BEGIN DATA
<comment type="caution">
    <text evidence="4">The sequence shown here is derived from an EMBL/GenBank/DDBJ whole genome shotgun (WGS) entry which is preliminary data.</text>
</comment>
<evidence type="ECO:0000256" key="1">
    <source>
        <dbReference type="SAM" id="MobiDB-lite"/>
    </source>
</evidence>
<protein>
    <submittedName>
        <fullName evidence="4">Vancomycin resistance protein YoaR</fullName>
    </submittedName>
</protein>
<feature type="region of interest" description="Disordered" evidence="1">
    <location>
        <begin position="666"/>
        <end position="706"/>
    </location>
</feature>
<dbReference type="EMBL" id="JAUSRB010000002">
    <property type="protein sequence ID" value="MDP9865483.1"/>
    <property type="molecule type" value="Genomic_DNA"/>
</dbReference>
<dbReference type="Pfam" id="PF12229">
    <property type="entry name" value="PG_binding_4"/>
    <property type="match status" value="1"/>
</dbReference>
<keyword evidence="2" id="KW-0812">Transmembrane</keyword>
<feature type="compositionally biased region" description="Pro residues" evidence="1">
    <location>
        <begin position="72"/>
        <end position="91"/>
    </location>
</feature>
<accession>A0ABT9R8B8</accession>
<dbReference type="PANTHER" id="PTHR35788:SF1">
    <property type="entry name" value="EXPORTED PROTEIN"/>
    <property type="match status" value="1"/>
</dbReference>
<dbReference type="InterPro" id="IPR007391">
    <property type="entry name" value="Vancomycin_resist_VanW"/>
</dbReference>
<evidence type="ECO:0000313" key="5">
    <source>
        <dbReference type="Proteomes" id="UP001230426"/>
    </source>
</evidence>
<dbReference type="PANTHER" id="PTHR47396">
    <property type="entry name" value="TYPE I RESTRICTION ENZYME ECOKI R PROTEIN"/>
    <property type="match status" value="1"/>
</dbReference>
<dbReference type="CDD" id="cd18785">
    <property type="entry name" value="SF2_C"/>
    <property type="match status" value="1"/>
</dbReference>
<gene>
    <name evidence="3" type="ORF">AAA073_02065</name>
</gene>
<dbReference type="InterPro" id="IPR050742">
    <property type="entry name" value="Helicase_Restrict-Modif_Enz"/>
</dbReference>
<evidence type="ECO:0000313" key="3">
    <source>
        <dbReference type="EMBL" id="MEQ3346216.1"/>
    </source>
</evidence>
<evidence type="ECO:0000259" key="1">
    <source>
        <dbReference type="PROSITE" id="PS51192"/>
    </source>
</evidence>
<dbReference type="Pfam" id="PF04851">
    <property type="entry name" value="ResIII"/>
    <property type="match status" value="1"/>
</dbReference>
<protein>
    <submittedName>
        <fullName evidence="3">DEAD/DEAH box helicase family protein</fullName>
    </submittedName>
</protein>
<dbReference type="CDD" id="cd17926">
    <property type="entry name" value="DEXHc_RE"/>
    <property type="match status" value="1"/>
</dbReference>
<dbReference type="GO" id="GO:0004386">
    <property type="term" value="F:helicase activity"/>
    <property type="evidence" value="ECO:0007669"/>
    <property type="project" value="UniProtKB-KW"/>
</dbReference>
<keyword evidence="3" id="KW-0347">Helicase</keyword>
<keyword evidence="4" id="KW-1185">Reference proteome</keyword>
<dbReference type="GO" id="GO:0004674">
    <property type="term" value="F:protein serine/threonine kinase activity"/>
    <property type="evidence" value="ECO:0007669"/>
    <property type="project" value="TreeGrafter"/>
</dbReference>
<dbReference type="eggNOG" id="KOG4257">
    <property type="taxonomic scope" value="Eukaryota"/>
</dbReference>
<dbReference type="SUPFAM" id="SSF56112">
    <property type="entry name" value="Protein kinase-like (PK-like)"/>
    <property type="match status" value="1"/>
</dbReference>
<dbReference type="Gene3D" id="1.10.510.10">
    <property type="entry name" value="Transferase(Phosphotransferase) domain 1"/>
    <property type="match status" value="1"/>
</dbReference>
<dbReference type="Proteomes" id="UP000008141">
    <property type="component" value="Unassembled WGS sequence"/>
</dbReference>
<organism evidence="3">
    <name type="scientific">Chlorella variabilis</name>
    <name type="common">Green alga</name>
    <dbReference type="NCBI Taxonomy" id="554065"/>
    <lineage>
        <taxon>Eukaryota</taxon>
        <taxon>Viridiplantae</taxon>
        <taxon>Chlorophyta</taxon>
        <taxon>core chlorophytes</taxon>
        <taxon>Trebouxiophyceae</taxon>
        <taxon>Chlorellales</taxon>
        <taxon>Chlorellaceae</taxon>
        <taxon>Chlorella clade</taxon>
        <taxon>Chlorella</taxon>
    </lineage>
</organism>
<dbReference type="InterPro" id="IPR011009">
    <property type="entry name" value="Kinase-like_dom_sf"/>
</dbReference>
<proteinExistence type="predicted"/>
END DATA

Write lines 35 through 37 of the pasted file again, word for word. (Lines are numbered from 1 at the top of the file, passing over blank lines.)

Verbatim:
<accession>A0ABT9R8B8</accession>
<dbReference type="PANTHER" id="PTHR35788:SF1">
    <property type="entry name" value="EXPORTED PROTEIN"/>